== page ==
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NATIONAL WEATHER SERVICE
SAN JOAQUIN VALLEY
STATION HISTORY

The history of the National Weather Serviceís San Joaquin Valley office dates back more than 120 years. Its roots can be traced back to the offices in Fresno (later Clovis) and Bakersfield.
Fresno/Clovis (1887-1995)
In 1887, the Army Signal Corps established an office in downtown Fresno at Taylor and Fulton Streets. It moved to Broadway Street in 1889. Weather services were transferred from the Army to the former U.S. Weather Bureau in 1891. A second office was established on the corner of Barstow and old Highway 99 during the summer of 1929. This office was co-located with the airport, which moved to Chandler Field during the following Spring. Both the downtown office and the airport office were consolidated at Chandler Field in July of 1939.
Up until the summer of 1945, the U.S. Weather Bureau office only catered specifically to Fresno County. During the remaining part of the decade, the office expanded its forecast coverage to include Madera, Kings and Tulare counties. Mariposa and Merced counties were added in June of 1952.
Meanwhile, in August of 1949, the Weather office experienced another move, relocating from its spot in Chandler Field to the northeast corner of the Fresno Air Terminal. After completion of new airport facilities in September of 1961, the office again moved to the tower building on the southwest portion of the Fresno Air Terminal. At the end of January, 1986, the office was relocated to the corner of Peach Avenue and Dakota Avenue in Clovis.
Bakersfield (1889-1995)
Weather observations were first recorded in Bakersfield in January 1889, and were taken at the Santa Fe Railway Station at 14th and F Streets. This was a cooperative station, with observations consisting of maximum and minimum temperature readings as well as rainfall amounts. The observations continued at this location until September 1939.
However, in 1926, the Daniel Guggenheim Committee on Aeronautical Meteorology had set up a fund for 30 experimental weather stations between Los Angeles and San Francisco. The idea was to aid pilots as they flew between these two locations. Bakersfield was one of these experimental stations, with the observers working from the Airport Administration Building at the Kern County Airport. The stationís purpose was to relay surface weather information, three times a day, to meteorologists in both Los Angeles and San Francisco. This information was then relayed to pilots as forecasts and in-flight updates.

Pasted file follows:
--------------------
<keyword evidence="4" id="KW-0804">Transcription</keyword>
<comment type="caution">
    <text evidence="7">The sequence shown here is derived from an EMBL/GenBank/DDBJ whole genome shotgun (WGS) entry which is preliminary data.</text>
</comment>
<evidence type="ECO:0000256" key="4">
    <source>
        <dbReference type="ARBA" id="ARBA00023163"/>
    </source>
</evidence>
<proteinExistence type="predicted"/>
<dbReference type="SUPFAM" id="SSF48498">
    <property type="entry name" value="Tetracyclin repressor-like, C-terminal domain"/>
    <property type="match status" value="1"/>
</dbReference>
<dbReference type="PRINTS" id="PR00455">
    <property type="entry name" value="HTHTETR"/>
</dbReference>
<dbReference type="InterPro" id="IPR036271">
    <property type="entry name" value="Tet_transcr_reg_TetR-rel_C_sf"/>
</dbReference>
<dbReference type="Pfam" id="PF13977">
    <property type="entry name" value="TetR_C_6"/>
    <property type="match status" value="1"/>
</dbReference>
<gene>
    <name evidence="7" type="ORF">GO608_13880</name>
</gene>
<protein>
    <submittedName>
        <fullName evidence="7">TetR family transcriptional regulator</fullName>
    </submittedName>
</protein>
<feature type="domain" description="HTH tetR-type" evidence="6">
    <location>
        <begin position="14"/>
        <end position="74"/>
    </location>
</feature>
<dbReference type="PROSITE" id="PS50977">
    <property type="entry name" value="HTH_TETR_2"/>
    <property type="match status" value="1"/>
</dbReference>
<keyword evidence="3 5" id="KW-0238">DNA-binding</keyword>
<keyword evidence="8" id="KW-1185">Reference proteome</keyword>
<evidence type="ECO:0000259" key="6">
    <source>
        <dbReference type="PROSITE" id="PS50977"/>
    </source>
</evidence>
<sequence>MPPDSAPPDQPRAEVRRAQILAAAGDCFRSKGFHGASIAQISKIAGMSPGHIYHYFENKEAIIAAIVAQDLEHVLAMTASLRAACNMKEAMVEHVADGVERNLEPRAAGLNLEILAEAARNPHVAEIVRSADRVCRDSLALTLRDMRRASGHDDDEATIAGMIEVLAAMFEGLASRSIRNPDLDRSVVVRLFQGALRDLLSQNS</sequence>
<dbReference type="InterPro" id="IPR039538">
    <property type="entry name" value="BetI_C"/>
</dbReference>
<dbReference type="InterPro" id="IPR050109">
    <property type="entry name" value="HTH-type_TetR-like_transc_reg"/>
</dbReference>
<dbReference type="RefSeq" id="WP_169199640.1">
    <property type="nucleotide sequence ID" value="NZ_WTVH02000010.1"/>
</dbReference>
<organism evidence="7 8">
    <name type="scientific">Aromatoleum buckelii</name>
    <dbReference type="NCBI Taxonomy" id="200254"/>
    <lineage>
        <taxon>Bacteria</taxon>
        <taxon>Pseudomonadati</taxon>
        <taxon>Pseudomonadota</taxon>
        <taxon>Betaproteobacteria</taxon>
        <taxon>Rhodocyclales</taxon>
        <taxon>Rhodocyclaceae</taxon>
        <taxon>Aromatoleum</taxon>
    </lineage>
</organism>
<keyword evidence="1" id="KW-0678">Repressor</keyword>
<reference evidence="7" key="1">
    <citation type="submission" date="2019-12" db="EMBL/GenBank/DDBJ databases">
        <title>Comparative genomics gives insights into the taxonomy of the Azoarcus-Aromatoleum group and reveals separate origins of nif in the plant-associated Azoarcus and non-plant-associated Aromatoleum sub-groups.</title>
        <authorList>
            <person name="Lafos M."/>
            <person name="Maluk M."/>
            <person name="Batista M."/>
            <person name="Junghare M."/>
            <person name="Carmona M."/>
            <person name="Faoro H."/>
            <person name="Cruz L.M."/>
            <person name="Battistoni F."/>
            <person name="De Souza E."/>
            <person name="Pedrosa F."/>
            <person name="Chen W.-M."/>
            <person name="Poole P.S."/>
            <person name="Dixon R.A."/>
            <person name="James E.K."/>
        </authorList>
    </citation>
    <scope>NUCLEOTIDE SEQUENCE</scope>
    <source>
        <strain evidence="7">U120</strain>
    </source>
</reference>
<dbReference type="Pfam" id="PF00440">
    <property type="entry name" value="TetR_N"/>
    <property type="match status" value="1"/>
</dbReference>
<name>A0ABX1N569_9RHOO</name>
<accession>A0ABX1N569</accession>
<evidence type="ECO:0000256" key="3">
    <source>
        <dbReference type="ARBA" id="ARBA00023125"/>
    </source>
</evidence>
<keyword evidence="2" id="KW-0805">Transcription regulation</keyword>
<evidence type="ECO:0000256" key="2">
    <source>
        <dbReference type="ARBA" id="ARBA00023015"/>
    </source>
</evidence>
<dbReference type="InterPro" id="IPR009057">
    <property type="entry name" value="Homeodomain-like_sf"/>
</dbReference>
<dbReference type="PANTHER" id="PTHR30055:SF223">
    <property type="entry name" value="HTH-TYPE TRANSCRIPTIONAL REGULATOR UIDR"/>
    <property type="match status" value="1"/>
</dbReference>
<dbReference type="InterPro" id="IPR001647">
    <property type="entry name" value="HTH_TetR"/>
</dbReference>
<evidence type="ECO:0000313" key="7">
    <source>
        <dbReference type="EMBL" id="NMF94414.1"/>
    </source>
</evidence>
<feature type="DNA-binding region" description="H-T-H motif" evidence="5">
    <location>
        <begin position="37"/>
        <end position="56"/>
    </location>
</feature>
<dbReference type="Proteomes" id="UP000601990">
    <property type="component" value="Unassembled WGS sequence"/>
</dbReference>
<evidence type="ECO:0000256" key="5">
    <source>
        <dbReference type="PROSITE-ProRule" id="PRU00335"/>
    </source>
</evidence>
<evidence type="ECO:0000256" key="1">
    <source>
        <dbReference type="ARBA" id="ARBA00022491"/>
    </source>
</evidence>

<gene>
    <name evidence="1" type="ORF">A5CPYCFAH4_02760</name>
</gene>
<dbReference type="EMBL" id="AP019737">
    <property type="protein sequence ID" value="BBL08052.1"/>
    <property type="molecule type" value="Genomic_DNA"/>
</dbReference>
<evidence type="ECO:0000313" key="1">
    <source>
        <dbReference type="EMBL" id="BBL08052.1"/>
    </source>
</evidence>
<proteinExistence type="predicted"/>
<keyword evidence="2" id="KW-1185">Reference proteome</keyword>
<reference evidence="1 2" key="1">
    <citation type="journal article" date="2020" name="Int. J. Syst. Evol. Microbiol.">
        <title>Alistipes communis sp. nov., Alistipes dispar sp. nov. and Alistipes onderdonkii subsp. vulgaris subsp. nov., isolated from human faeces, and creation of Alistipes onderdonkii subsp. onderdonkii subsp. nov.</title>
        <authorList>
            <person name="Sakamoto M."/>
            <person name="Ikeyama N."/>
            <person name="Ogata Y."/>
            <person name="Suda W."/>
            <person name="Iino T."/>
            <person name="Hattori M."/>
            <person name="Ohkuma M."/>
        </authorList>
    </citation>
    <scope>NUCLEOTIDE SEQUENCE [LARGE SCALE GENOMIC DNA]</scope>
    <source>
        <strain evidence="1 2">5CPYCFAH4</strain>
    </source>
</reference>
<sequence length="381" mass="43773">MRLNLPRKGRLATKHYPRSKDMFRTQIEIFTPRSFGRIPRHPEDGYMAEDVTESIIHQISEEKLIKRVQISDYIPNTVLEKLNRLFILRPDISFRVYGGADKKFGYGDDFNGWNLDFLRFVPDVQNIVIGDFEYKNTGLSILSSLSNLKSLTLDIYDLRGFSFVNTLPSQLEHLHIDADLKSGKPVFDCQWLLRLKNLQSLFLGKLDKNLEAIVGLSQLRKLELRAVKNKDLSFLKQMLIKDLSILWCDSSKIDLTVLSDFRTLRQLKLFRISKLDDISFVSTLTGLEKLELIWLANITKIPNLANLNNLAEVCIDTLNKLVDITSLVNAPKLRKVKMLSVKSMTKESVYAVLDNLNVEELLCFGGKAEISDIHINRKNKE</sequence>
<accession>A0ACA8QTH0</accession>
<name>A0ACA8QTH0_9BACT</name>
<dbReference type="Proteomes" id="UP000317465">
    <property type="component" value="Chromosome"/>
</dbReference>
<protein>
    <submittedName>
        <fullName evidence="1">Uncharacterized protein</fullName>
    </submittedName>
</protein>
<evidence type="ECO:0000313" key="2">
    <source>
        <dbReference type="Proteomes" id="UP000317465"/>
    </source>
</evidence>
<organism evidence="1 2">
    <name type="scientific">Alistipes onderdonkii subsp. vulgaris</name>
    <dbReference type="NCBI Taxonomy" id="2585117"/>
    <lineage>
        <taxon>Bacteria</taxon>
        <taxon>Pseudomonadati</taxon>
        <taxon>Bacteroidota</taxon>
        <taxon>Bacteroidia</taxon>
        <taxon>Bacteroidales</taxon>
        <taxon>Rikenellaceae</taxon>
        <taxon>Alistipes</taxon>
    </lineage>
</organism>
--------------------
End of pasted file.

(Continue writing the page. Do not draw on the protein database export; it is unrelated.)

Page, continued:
The experiment began in June 1928, and continued for one year. Official weather records for Bakersfield began on September 8th, 1928, at the Kern County Airport (later, County Airport Number 1). During this time, no weather related accidents occurred. This so impressed the federal government that, even before the year-long experiment was over, the government stated it would take over the operations; this occurred on July 1st, 1929. The federal government then set up over 130 locations for weather observations across the country, along air traffic routes established by the Department of Commerce.
Observations continued at the Administration Building until March 10th, 1958, then moved to the Kern County Air Terminal at what is now called Meadows Field. The office was within on week of closing in June 1982, but last-minute Congressional action saved the operation. Money for a new building to house the National Weather Service was authorized for a location at 1400 Boughton Drive, across the street from the new Air Traffic Control Tower. Weather Service operations moved to this new location on December 15th, 1983. The space in the Terminal Building vacated by the Weather Service subsequently became the airport gift shop.
The San Joaquin Valley Weather Forecast Office (1995-present)
During the 1980ís and early 90ís, the staff at the Weather Service Offices (WSO) in Fresno and Bakersfield did adaptive forecasting, producing local forecasts for Merced, Mariposa, Madera, Fresno, Kings, Tulare, and Kern Counties from more general forecasts written by forecasters in either Redwood City or Los Angeles. Fresno and Bakersfield staff also wrote forecasts tailored for the needs of the agricultural industry in Merced, Madera, Fresno, Kings, and Kern Counties. Tulare County was covered by a specialized frost-forecasting NWS office in Lindsay from November through April each year.
The modernization efforts of the National Weather Service began in the 1990s to provide broader forecast coverage to the entire San Joaquin Valley, the surrounding mountains, and the Kern County desert. Construction of a new office in Hanford began in the Spring of 1994. The facility officially opened for business on January 25, 1995, and became fully staffed by September 1st, when spin down operations in the Clovis office were complete. The new NWS Office in Hanford is co-located with its own Doppler weather radar. In fact, this is the very first radar facility in the San Joaquin Valley. March 10, 1995 marked the dawning of a new era for the NWS in the San Joaquin Valley, when the first Doppler radar images were received.
Consolidation efforts continued into the Fall of 1995. On November 1st, the NWS Office in Bakersfield closed its doors and merged with the office in Hanford. Kern County was then added to the forecast area served by the Hanford staff. The San Joaquin Valley NWS office is now more centrally located to better serve its 7-county forecast, area which includes all of Yosemite National Park.

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US Dept of Commerce
National Oceanic and Atmospheric Administration
National Weather Service
San Joaquin Valley Weather Forecast Office
900 Foggy Bottom Road
Hanford, CA 93230-5236

Tel: (559) 584-3752

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